I believe an effective compassionate city/community is one in which those dedicated to compassionate action come together to pool resources (including time, energy, vision and commitment) and create a visible core of practical positivity that others feel drawn to emulate; an alternative to the status quo, which people of all kinds want, and are supported, to be a part of.
This cannot happen overnight, but it is heartening how quickly compassion can beget compassion when awareness is raised and hearts and minds touched. Many people are depressed and distressed by the negativity with which we are bombarded on a daily basis, in the media and increasingly in our lives. It has been my experience that such people, unaware of the surge of positive action that is sweeping our world unacknowledged by the selective radar of our governments and media, can be radically affected by the awareness that this exists, and that they can be a part of it.
A compassionate community is one in which there is a place for everyone who wants to experience, learn about and practice compassion. A fertile ground for growth and change, overseen by a diverse team including leaders, professionals and community members whose vision and determination serve to inspire and empower others to contribute their own experience and ideas for the development of an environment that values the input and serves the needs of all.
For me, compassion is the capacity to respond to another/others with an open heart; the willingness to risk profound empathic communication and take action for the benefit of others, without judgement or further agenda, with self-compassion a vital component. Compassion is just one of a range of virtues (positive qualities) accessible to every human being, which overlap and enrich each other, building a strong foundation from which positive transformation can take place. These include kindness, caring, love, acceptance, responsibility, and many more. Compassion is often not easy. It is important to value individual progress rather than try to measure it generically.
I have a deep hunger to live in a more compassionate community, from the local to the global level. Therefore I am not happy unless I am actively working on inspiring compassion, empathy, and unity wherever possible.
I founded Hope in the Heart, a social enterprise dedicated to just that, in 2012, and registered as a partner of Charter for Compassion soon after. Since then, I have been privileged to connect with many organisations and individuals globally, all working for a more compassionate world. The workshops and courses I design and run are compassion-themed, using The Virtues Project to create a rich, multi-faceted picture of what compassion is and how it can be practically applied.
I have also developed a six-stage model for transformation and resilience, steeped in the ethos of compassion (The AccepTTranscend Model). This is now the subject of a research project shared by Nelson Mandela University and Plymouth Marjon University, and has proved successful in raising awareness of the benefits to individual and collective of living compassionately, changing lives accordingly.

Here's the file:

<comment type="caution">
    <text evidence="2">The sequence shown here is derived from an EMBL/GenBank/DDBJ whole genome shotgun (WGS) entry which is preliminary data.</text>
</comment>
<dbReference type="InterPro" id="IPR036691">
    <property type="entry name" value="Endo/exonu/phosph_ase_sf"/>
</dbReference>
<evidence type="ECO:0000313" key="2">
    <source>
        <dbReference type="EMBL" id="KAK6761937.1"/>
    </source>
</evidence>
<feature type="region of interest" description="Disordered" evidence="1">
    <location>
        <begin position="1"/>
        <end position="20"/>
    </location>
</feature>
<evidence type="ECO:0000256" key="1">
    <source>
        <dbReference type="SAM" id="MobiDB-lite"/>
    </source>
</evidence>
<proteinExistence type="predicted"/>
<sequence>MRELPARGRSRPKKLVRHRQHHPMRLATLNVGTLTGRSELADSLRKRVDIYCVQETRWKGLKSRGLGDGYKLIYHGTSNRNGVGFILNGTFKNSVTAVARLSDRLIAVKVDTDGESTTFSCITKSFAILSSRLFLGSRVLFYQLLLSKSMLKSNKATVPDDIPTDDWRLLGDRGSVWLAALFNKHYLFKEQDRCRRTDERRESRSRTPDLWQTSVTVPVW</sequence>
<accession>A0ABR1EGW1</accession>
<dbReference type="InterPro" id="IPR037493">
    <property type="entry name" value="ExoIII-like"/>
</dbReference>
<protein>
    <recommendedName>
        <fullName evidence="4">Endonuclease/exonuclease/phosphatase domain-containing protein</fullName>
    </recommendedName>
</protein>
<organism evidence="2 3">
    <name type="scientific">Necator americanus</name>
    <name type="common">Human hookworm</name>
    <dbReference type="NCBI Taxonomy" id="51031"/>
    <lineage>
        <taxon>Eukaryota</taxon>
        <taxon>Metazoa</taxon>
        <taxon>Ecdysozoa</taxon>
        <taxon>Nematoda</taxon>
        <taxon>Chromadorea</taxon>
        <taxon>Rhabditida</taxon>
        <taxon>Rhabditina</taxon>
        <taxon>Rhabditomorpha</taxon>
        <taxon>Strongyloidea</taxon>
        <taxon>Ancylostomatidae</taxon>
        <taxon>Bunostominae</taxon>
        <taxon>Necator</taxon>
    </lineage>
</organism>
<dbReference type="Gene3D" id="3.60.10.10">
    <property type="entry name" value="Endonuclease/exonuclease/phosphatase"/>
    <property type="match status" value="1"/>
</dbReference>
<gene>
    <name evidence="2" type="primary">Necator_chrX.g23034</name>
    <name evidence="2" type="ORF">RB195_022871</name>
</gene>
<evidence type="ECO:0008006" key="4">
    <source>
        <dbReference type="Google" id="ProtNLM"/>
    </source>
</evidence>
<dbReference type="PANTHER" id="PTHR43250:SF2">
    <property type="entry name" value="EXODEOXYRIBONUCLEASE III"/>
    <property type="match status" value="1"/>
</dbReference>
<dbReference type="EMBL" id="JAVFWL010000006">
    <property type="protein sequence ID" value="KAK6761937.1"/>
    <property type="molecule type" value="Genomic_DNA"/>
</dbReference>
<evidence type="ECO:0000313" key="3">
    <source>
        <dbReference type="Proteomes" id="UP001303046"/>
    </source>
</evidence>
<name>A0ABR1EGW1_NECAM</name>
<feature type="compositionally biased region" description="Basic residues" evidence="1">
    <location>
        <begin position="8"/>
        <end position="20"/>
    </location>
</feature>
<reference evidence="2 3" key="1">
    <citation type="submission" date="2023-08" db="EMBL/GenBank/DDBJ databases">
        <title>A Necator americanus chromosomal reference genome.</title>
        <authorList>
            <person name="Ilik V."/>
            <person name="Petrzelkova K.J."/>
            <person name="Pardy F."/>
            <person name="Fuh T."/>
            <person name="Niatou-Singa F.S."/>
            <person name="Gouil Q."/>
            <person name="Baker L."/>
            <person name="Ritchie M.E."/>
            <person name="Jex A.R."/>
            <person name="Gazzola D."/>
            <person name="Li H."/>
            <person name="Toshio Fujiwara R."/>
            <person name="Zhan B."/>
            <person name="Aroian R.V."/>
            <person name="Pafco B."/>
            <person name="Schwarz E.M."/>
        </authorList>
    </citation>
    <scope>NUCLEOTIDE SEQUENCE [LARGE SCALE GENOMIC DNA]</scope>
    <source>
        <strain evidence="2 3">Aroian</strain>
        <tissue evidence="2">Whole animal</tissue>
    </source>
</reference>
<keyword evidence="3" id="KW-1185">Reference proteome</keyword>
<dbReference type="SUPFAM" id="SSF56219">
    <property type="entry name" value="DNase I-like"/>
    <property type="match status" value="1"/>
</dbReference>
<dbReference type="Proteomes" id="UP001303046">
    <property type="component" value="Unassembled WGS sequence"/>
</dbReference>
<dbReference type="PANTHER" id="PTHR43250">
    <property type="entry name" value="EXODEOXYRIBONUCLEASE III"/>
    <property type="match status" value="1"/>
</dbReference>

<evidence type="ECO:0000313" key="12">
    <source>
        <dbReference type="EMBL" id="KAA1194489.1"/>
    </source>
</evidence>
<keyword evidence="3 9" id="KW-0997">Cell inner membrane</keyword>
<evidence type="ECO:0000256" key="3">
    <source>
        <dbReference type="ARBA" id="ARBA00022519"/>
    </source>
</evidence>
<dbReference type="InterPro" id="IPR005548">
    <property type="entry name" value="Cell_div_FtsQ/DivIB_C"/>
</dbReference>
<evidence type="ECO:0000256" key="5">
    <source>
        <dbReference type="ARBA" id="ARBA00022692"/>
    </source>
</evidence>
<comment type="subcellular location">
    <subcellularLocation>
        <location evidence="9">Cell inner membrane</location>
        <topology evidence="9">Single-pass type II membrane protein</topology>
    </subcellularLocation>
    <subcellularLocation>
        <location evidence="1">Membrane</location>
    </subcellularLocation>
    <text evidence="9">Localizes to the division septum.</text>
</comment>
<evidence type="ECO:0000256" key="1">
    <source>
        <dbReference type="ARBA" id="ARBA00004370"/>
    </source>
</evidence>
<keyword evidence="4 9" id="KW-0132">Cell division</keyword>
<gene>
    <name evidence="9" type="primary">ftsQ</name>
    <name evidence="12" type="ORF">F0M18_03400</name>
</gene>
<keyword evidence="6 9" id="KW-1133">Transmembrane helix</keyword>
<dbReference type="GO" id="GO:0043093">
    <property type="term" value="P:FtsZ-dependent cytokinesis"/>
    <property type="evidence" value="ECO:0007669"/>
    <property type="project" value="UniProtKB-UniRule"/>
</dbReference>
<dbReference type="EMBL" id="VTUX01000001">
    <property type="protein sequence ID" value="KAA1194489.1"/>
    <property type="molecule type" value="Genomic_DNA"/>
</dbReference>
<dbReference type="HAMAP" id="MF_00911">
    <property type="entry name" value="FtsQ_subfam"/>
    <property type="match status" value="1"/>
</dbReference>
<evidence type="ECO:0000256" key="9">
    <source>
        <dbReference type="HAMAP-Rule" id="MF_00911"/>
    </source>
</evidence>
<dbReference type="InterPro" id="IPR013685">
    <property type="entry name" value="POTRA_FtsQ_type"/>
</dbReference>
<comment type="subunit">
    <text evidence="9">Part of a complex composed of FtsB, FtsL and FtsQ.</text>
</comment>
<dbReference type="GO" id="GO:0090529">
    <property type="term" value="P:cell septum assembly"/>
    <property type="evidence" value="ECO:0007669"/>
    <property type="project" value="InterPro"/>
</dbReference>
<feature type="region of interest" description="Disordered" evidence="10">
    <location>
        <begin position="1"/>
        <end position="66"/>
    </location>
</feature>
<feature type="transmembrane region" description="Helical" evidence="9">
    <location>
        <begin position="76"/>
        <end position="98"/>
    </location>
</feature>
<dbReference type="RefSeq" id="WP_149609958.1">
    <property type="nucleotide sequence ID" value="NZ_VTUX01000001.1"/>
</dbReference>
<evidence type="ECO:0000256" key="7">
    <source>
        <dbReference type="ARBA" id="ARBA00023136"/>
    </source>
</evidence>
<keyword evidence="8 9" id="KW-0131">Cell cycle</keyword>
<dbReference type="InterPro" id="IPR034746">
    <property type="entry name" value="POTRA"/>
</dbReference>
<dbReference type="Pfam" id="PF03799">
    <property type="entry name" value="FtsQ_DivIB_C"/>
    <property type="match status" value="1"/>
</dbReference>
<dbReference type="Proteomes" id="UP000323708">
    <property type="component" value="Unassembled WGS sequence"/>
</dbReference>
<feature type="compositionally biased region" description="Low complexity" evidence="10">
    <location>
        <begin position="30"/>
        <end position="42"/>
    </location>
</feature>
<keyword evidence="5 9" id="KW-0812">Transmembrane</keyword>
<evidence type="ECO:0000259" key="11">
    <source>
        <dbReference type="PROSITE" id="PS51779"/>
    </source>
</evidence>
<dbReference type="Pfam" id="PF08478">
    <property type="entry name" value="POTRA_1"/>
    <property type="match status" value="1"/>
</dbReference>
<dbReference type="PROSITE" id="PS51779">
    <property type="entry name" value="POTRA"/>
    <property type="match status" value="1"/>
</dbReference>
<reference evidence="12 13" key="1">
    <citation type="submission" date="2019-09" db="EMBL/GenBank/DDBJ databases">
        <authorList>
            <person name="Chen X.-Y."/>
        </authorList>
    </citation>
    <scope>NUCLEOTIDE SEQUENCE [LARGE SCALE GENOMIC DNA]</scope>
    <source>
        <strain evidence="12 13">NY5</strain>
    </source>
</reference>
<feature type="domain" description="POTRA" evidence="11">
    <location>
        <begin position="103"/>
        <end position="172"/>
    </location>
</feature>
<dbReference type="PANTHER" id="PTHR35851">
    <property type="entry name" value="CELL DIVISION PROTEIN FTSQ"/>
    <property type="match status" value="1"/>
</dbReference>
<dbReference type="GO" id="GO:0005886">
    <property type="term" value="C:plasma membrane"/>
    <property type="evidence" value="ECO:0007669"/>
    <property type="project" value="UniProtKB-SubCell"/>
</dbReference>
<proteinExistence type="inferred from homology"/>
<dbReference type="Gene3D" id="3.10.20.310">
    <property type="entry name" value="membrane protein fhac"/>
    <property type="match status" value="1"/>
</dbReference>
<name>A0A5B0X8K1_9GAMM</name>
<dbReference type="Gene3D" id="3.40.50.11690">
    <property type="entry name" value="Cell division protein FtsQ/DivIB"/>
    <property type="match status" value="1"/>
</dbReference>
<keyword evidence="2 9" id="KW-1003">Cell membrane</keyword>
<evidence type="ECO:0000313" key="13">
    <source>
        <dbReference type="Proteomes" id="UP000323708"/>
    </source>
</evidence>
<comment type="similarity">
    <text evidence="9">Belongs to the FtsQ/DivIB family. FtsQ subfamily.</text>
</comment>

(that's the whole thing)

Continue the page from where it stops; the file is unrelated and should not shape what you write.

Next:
Wherever I go, locally or globally, I seek to connect with people over the subject of compassion. I generally find a warm welcome, and remarkable, inspiring people. I have been able to introduce the Charter to potential partners in several different countries, as well as being involved in the development of three compassionate communities in the UK (progressing gradually). All of this feeds my personal need for a better world!
Hope in the Heart was recently commissioned by Plymouth City Council to design and run an Empathy in Schools pilot project which is just reaching its conclusion after a very successful run. The four schools we have worked with have become Charter Partners, and we are hoping to extend the project to many more schools locally and farther afield. As part of the pilot we trained approximately 150 teaching staff who will practice the principles of compassion and virtues throughout their schools.
I am fortunate to live in a city in which compassion is widespread. Plymouth is officially a dementia-friendly city, a welcoming city, a compassionate city in the area of end-of-life care, and a social enterprise city, among its many accolades. It is full of wonderful people carrying out amazing, compassionate projects. It also has many challenges that require compassion, including greater than average poverty, which can lead to a variety of social problems.
An associate and I founded the Compassionate Plymouth city initiative in January 2017, and a small steering group has been meeting regularly since then, with the local council and education community engaging well and organisations registering as charter partners. After submitting several bids, we have just been awarded funding to develop the initiative. This will enable us to progress our ideal of a city in which compassion is an over-riding concept. We will do this through consultation, awareness-raising workshops and events for community members, organisations, businesses and local government, providing opportunities for all to unite in the expression of their vision for and manifestation of a city of compassion – this unity being the vital first step on an exciting journey…
~Tam Martin Fowles is a writer, workshop designer and facilitator, wife, mother and grandmother living in Plymouth, UK. She is founder of Hope in the Heart cic, Woman Undiluted and The AccepTTranscend Model for Transformation.
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Categories: What Makes a Compassionate City?